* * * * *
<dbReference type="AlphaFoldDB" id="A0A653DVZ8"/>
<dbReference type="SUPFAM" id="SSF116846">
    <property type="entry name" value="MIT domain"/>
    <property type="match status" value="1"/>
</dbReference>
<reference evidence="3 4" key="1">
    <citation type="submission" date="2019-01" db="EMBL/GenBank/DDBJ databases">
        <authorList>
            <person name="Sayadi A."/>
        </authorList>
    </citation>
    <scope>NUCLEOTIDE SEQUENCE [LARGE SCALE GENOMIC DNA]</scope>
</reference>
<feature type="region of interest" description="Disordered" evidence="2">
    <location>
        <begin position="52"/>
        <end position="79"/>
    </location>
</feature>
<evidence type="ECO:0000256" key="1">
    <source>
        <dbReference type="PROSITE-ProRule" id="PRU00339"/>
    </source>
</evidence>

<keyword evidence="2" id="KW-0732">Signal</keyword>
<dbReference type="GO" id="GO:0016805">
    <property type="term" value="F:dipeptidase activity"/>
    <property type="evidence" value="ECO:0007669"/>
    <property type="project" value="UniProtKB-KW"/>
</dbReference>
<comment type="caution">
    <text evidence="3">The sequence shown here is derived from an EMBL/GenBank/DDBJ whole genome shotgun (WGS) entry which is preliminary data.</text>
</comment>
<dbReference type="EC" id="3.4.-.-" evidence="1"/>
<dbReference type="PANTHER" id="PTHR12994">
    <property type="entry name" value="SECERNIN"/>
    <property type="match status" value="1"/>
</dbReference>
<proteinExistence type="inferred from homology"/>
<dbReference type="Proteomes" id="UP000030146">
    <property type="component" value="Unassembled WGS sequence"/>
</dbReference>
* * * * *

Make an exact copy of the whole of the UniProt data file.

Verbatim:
<dbReference type="AlphaFoldDB" id="A0A653DVZ8"/>
<dbReference type="SUPFAM" id="SSF116846">
    <property type="entry name" value="MIT domain"/>
    <property type="match status" value="1"/>
</dbReference>
<reference evidence="3 4" key="1">
    <citation type="submission" date="2019-01" db="EMBL/GenBank/DDBJ databases">
        <authorList>
            <person name="Sayadi A."/>
        </authorList>
    </citation>
    <scope>NUCLEOTIDE SEQUENCE [LARGE SCALE GENOMIC DNA]</scope>
</reference>
<feature type="region of interest" description="Disordered" evidence="2">
    <location>
        <begin position="52"/>
        <end position="79"/>
    </location>
</feature>
<evidence type="ECO:0000256" key="1">
    <source>
        <dbReference type="PROSITE-ProRule" id="PRU00339"/>
    </source>
</evidence>

<keyword evidence="2" id="KW-0732">Signal</keyword>
<dbReference type="GO" id="GO:0016805">
    <property type="term" value="F:dipeptidase activity"/>
    <property type="evidence" value="ECO:0007669"/>
    <property type="project" value="UniProtKB-KW"/>
</dbReference>
<comment type="caution">
    <text evidence="3">The sequence shown here is derived from an EMBL/GenBank/DDBJ whole genome shotgun (WGS) entry which is preliminary data.</text>
</comment>
<dbReference type="EC" id="3.4.-.-" evidence="1"/>
<dbReference type="PANTHER" id="PTHR12994">
    <property type="entry name" value="SECERNIN"/>
    <property type="match status" value="1"/>
</dbReference>
<proteinExistence type="inferred from homology"/>
<dbReference type="Proteomes" id="UP000030146">
    <property type="component" value="Unassembled WGS sequence"/>
</dbReference>